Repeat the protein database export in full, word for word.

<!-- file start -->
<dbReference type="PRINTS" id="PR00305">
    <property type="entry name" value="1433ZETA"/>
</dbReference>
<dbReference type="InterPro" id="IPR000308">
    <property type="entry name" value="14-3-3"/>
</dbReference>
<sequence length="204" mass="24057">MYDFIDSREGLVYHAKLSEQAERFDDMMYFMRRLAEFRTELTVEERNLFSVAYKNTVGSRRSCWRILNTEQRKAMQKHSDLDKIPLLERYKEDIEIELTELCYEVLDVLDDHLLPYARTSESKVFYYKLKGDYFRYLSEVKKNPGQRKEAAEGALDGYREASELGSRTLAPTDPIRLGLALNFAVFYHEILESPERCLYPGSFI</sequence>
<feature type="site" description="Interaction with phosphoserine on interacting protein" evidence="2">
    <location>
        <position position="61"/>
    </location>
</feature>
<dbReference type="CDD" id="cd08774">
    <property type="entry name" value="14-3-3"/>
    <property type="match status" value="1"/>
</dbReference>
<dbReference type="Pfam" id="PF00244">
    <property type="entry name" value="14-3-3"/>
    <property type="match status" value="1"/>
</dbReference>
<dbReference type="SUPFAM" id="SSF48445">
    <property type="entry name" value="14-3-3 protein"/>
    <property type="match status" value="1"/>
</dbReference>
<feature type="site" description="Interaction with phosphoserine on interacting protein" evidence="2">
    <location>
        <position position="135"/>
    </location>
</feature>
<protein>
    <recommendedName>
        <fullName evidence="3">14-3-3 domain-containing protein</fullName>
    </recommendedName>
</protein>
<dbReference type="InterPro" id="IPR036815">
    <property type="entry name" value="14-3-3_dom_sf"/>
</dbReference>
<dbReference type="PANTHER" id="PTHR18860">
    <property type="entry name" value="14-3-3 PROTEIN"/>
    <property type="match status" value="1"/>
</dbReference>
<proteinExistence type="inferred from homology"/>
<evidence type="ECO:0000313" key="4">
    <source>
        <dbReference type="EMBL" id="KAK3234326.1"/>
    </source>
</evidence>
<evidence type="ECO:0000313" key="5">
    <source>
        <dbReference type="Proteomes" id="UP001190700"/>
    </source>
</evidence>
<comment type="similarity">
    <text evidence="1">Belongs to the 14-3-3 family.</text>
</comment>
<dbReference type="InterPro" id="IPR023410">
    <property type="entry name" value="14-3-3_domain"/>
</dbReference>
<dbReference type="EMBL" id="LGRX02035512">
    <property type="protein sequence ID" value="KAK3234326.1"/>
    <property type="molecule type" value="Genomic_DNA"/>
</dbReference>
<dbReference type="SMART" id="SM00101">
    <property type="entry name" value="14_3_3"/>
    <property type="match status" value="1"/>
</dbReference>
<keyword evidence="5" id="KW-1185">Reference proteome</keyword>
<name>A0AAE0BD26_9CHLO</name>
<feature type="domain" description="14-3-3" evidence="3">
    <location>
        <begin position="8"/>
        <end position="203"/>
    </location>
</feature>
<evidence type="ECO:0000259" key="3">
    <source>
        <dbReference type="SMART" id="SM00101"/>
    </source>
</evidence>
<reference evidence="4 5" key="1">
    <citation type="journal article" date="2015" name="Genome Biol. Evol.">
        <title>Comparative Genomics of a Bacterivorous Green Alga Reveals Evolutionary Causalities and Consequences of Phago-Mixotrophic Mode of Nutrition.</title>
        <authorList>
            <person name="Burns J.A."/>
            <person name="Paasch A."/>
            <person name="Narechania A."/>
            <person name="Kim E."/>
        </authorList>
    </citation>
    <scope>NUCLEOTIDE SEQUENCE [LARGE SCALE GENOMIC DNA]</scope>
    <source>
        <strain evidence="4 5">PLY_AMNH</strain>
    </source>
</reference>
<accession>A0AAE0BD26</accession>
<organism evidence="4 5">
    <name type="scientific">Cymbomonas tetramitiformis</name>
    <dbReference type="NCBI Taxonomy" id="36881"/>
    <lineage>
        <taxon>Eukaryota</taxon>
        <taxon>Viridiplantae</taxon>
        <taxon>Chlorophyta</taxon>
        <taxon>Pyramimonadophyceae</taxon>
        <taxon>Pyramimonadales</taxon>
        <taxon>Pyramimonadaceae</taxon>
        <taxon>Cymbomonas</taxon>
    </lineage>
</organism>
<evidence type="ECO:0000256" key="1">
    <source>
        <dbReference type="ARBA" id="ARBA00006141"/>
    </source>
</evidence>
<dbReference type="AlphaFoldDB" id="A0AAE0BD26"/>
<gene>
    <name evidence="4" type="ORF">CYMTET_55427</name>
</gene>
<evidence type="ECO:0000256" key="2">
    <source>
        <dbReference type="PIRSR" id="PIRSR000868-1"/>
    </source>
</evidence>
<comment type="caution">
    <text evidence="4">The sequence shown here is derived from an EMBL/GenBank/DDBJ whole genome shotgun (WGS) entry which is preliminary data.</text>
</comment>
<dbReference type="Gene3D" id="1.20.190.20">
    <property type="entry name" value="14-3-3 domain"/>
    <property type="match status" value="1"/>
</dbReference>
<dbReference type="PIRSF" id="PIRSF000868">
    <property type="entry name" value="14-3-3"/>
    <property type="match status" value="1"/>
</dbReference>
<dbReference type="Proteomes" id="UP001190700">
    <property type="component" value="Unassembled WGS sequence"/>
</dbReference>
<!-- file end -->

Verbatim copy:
<dbReference type="PRINTS" id="PR00305">
    <property type="entry name" value="1433ZETA"/>
</dbReference>
<dbReference type="InterPro" id="IPR000308">
    <property type="entry name" value="14-3-3"/>
</dbReference>
<sequence length="204" mass="24057">MYDFIDSREGLVYHAKLSEQAERFDDMMYFMRRLAEFRTELTVEERNLFSVAYKNTVGSRRSCWRILNTEQRKAMQKHSDLDKIPLLERYKEDIEIELTELCYEVLDVLDDHLLPYARTSESKVFYYKLKGDYFRYLSEVKKNPGQRKEAAEGALDGYREASELGSRTLAPTDPIRLGLALNFAVFYHEILESPERCLYPGSFI</sequence>
<feature type="site" description="Interaction with phosphoserine on interacting protein" evidence="2">
    <location>
        <position position="61"/>
    </location>
</feature>
<dbReference type="CDD" id="cd08774">
    <property type="entry name" value="14-3-3"/>
    <property type="match status" value="1"/>
</dbReference>
<dbReference type="Pfam" id="PF00244">
    <property type="entry name" value="14-3-3"/>
    <property type="match status" value="1"/>
</dbReference>
<dbReference type="SUPFAM" id="SSF48445">
    <property type="entry name" value="14-3-3 protein"/>
    <property type="match status" value="1"/>
</dbReference>
<feature type="site" description="Interaction with phosphoserine on interacting protein" evidence="2">
    <location>
        <position position="135"/>
    </location>
</feature>
<protein>
    <recommendedName>
        <fullName evidence="3">14-3-3 domain-containing protein</fullName>
    </recommendedName>
</protein>
<dbReference type="InterPro" id="IPR036815">
    <property type="entry name" value="14-3-3_dom_sf"/>
</dbReference>
<dbReference type="PANTHER" id="PTHR18860">
    <property type="entry name" value="14-3-3 PROTEIN"/>
    <property type="match status" value="1"/>
</dbReference>
<proteinExistence type="inferred from homology"/>
<evidence type="ECO:0000313" key="4">
    <source>
        <dbReference type="EMBL" id="KAK3234326.1"/>
    </source>
</evidence>
<evidence type="ECO:0000313" key="5">
    <source>
        <dbReference type="Proteomes" id="UP001190700"/>
    </source>
</evidence>
<comment type="similarity">
    <text evidence="1">Belongs to the 14-3-3 family.</text>
</comment>
<dbReference type="InterPro" id="IPR023410">
    <property type="entry name" value="14-3-3_domain"/>
</dbReference>
<dbReference type="EMBL" id="LGRX02035512">
    <property type="protein sequence ID" value="KAK3234326.1"/>
    <property type="molecule type" value="Genomic_DNA"/>
</dbReference>
<dbReference type="SMART" id="SM00101">
    <property type="entry name" value="14_3_3"/>
    <property type="match status" value="1"/>
</dbReference>
<keyword evidence="5" id="KW-1185">Reference proteome</keyword>
<name>A0AAE0BD26_9CHLO</name>
<feature type="domain" description="14-3-3" evidence="3">
    <location>
        <begin position="8"/>
        <end position="203"/>
    </location>
</feature>
<evidence type="ECO:0000259" key="3">
    <source>
        <dbReference type="SMART" id="SM00101"/>
    </source>
</evidence>
<reference evidence="4 5" key="1">
    <citation type="journal article" date="2015" name="Genome Biol. Evol.">
        <title>Comparative Genomics of a Bacterivorous Green Alga Reveals Evolutionary Causalities and Consequences of Phago-Mixotrophic Mode of Nutrition.</title>
        <authorList>
            <person name="Burns J.A."/>
            <person name="Paasch A."/>
            <person name="Narechania A."/>
            <person name="Kim E."/>
        </authorList>
    </citation>
    <scope>NUCLEOTIDE SEQUENCE [LARGE SCALE GENOMIC DNA]</scope>
    <source>
        <strain evidence="4 5">PLY_AMNH</strain>
    </source>
</reference>
<accession>A0AAE0BD26</accession>
<organism evidence="4 5">
    <name type="scientific">Cymbomonas tetramitiformis</name>
    <dbReference type="NCBI Taxonomy" id="36881"/>
    <lineage>
        <taxon>Eukaryota</taxon>
        <taxon>Viridiplantae</taxon>
        <taxon>Chlorophyta</taxon>
        <taxon>Pyramimonadophyceae</taxon>
        <taxon>Pyramimonadales</taxon>
        <taxon>Pyramimonadaceae</taxon>
        <taxon>Cymbomonas</taxon>
    </lineage>
</organism>
<evidence type="ECO:0000256" key="1">
    <source>
        <dbReference type="ARBA" id="ARBA00006141"/>
    </source>
</evidence>
<dbReference type="AlphaFoldDB" id="A0AAE0BD26"/>
<gene>
    <name evidence="4" type="ORF">CYMTET_55427</name>
</gene>
<evidence type="ECO:0000256" key="2">
    <source>
        <dbReference type="PIRSR" id="PIRSR000868-1"/>
    </source>
</evidence>
<comment type="caution">
    <text evidence="4">The sequence shown here is derived from an EMBL/GenBank/DDBJ whole genome shotgun (WGS) entry which is preliminary data.</text>
</comment>
<dbReference type="Gene3D" id="1.20.190.20">
    <property type="entry name" value="14-3-3 domain"/>
    <property type="match status" value="1"/>
</dbReference>
<dbReference type="PIRSF" id="PIRSF000868">
    <property type="entry name" value="14-3-3"/>
    <property type="match status" value="1"/>
</dbReference>
<dbReference type="Proteomes" id="UP001190700">
    <property type="component" value="Unassembled WGS sequence"/>
</dbReference>